Written by Hannah Anderson
Senior Account Executive
On Tuesday, the Government published its much anticipated Housing White Paper, Fixing our broken housing market, which covered a plethora of ways to remedy the housing shortage, from simplifying and strengthening local and neighbourhood planning, to addressing the skills shortage.
The White Paper also proposes to address the ever contentious issue of changes to the boundaries of Green Belt land. In his statement, The Secretary of State for Communities and Local Government, Sajid Javid, said that “In 2015, we promised the British people that the Green Belt was safe in our hands. And that is still the case.”
Critics of the White Paper have suggested that these additions are too ambiguous, and really do not do much, if anything, to protect the Green Belt further. But is this really the case? Is development on Green Belt land about to get harder?
Previously, the National Planning Policy Framework’s (NPPF) guidance on Green Belt boundaries was that it could only be amended in exceptional circumstances, but never specified what this actually meant. The ambiguity of this statement could be to the benefit of either Local Authorities or developers. However, the White Paper builds on this guidance, in an effort to make the process more transparent and states that:
“Authorities should amend Green Belt boundaries only when they can demonstrate that they have examined fully all other reasonable options for meeting their identified development requirements”
This includes effective use of suitable brownfield sites, including estate regeneration, re-evaluating and densifying underused land and exploring whether neighbouring Local Authorities can help meet development needs.
It also proposes that, should there be no other reasonable options, developers will be required to off-set the loss of green space by providing improvements to the quality or accessibility of Green Belt land. There is also the possibility of raising the level of financial contributions for sites which are located on Green Belt land.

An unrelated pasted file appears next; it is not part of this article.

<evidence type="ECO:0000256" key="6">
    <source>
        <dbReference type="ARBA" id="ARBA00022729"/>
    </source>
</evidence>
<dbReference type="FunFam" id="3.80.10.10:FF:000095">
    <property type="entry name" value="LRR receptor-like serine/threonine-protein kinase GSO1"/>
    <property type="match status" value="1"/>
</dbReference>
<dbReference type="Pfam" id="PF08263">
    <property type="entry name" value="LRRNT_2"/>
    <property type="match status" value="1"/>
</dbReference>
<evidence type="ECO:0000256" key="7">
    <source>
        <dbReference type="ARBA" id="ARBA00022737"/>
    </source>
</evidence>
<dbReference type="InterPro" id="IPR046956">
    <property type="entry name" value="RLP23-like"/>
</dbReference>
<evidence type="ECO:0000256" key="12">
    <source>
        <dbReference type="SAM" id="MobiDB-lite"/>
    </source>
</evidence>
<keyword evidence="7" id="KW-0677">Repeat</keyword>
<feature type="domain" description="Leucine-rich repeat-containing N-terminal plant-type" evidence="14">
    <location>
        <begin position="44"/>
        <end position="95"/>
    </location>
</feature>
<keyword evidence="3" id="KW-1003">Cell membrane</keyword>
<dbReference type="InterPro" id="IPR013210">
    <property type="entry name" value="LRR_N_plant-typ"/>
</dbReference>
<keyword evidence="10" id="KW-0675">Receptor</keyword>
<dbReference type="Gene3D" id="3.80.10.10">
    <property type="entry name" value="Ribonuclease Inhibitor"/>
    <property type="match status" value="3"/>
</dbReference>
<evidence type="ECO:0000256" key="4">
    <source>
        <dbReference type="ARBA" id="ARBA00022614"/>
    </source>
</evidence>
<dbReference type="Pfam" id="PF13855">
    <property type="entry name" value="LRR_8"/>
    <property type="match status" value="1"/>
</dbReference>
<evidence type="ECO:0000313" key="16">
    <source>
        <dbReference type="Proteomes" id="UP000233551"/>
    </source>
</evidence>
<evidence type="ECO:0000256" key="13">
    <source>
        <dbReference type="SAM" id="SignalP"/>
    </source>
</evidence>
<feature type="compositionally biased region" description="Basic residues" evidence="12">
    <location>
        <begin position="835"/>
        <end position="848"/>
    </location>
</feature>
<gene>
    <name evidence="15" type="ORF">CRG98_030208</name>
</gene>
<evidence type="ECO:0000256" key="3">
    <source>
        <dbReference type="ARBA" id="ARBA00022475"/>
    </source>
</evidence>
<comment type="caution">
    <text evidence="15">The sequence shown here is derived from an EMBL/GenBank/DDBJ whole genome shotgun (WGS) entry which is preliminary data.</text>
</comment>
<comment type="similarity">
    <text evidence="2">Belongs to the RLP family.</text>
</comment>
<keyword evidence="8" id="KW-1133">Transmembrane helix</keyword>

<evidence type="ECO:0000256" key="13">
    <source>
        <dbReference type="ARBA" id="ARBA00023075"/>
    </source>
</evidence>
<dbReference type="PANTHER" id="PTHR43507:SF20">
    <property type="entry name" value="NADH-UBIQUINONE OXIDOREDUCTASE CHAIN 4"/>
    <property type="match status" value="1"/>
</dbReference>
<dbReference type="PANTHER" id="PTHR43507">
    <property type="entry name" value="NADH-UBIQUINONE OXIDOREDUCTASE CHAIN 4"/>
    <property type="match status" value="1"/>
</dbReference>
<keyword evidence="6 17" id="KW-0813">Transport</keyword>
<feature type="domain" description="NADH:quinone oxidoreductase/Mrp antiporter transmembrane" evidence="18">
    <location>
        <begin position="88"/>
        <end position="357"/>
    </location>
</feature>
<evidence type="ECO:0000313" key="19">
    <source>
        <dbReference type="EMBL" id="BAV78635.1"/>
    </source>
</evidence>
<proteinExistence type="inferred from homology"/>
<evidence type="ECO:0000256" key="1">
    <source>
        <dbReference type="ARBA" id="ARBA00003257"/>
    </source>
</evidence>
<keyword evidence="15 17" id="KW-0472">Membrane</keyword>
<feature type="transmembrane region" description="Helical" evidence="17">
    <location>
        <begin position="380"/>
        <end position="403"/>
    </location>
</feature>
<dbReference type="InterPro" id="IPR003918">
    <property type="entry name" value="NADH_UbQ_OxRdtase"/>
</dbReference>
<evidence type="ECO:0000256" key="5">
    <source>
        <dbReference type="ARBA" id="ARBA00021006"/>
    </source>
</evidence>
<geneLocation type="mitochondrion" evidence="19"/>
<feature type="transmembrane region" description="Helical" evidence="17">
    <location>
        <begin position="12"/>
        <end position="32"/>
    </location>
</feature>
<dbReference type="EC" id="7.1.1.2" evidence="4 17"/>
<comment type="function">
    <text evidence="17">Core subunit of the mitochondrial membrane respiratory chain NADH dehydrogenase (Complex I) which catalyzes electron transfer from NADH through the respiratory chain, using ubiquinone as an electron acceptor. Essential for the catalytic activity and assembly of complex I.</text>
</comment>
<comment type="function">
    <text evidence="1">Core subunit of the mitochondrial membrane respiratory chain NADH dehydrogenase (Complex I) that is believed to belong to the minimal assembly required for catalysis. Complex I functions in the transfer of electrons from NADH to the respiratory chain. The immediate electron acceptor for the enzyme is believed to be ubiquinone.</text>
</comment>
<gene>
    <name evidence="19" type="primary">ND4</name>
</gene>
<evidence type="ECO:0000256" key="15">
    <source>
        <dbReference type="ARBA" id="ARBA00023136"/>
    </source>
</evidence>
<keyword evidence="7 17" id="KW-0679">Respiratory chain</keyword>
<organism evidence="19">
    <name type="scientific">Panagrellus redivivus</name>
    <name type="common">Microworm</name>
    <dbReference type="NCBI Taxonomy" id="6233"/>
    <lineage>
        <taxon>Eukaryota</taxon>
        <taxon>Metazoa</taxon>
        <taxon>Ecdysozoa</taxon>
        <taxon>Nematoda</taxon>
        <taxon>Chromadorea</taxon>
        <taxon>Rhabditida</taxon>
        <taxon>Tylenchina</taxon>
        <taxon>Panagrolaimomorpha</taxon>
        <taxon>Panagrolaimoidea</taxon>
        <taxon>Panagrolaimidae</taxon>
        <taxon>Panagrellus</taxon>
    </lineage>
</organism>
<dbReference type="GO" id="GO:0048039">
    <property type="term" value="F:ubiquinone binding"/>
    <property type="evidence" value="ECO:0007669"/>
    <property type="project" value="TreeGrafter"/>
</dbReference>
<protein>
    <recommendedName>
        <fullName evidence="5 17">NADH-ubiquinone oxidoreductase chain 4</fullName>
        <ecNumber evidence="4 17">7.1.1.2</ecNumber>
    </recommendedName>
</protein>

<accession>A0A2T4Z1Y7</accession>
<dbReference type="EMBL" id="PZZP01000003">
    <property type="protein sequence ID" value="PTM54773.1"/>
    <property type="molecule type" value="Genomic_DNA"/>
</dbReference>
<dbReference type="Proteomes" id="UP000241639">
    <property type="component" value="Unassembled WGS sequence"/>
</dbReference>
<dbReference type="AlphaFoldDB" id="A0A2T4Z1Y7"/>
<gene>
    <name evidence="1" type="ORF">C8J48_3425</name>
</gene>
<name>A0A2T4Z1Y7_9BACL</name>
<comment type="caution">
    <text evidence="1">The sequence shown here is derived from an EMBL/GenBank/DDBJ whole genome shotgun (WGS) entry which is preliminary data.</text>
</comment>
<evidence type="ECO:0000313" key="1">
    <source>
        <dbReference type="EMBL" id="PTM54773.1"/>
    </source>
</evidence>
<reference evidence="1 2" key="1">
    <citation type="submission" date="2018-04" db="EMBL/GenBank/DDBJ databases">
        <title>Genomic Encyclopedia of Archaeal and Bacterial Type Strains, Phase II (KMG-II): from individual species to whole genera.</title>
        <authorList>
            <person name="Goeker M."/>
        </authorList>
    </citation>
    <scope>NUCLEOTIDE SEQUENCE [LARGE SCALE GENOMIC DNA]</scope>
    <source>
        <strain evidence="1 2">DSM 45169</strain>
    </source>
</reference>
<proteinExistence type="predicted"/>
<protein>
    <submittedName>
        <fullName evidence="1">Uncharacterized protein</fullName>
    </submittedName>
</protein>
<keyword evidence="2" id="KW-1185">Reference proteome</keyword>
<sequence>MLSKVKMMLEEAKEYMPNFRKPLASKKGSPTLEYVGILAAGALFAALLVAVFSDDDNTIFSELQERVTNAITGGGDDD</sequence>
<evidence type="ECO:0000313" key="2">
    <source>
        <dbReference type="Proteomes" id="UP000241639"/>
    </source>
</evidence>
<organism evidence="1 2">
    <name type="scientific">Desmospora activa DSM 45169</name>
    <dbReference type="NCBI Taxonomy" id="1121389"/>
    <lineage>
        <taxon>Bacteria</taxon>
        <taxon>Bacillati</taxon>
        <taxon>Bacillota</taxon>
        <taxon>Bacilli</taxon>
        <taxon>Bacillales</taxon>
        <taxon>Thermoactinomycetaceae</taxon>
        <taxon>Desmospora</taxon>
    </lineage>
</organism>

Certainly, the conditions for retaining current Green Belt designations rely upon Local Authorities (LA) to have comprehensive and up to date Local and Neighbourhood Plans that identify suitable sites, and have an appropriate agreed housing land supply. This could be the loophole, which developers can still use to develop on the Green Belt, particularly if the LA does not have the resource to immediately implement a water-tight plan.
The Surrey Branch of CPRE has welcomed the proposals for Green Belt protection in the White Paper, particularly the use of brownfield sites and unused planning permissions. However, its Chief Executive, Shaun Spiers, has also raised concerns that “until local authorities are able to set realistic and deliverable housing targets… the Green Belt will continue to be threatened by poor quality and speculative development”.
By contrast, Redrow Chief Executive, John Tutte has criticised the White Paper, stating that Redrow “would have liked to have seen something more forceful on releasing the green belt”. London’s Chamber of Commerce Chief Executive, Colin Stanbridge has echoed this sentiment, and commented that “Ministers should look to audit the existing London Green Belt and map brown space that has the potential for high densification, high quality homes to rent.”
On the one hand, the conditions for development on the Green Belt have certainly become less ambiguous on paper, but it also relies on Local Authorities’ capacity to review its land supply, brownfield sites and underused sites in a short space of time. Whether the White Paper has actually made any real contributions to preventing changes to the Green Belt boundaries remains to be seen over the coming months.
Want to know more about the Housing White Paper? Get in touch with one of our policy experts here.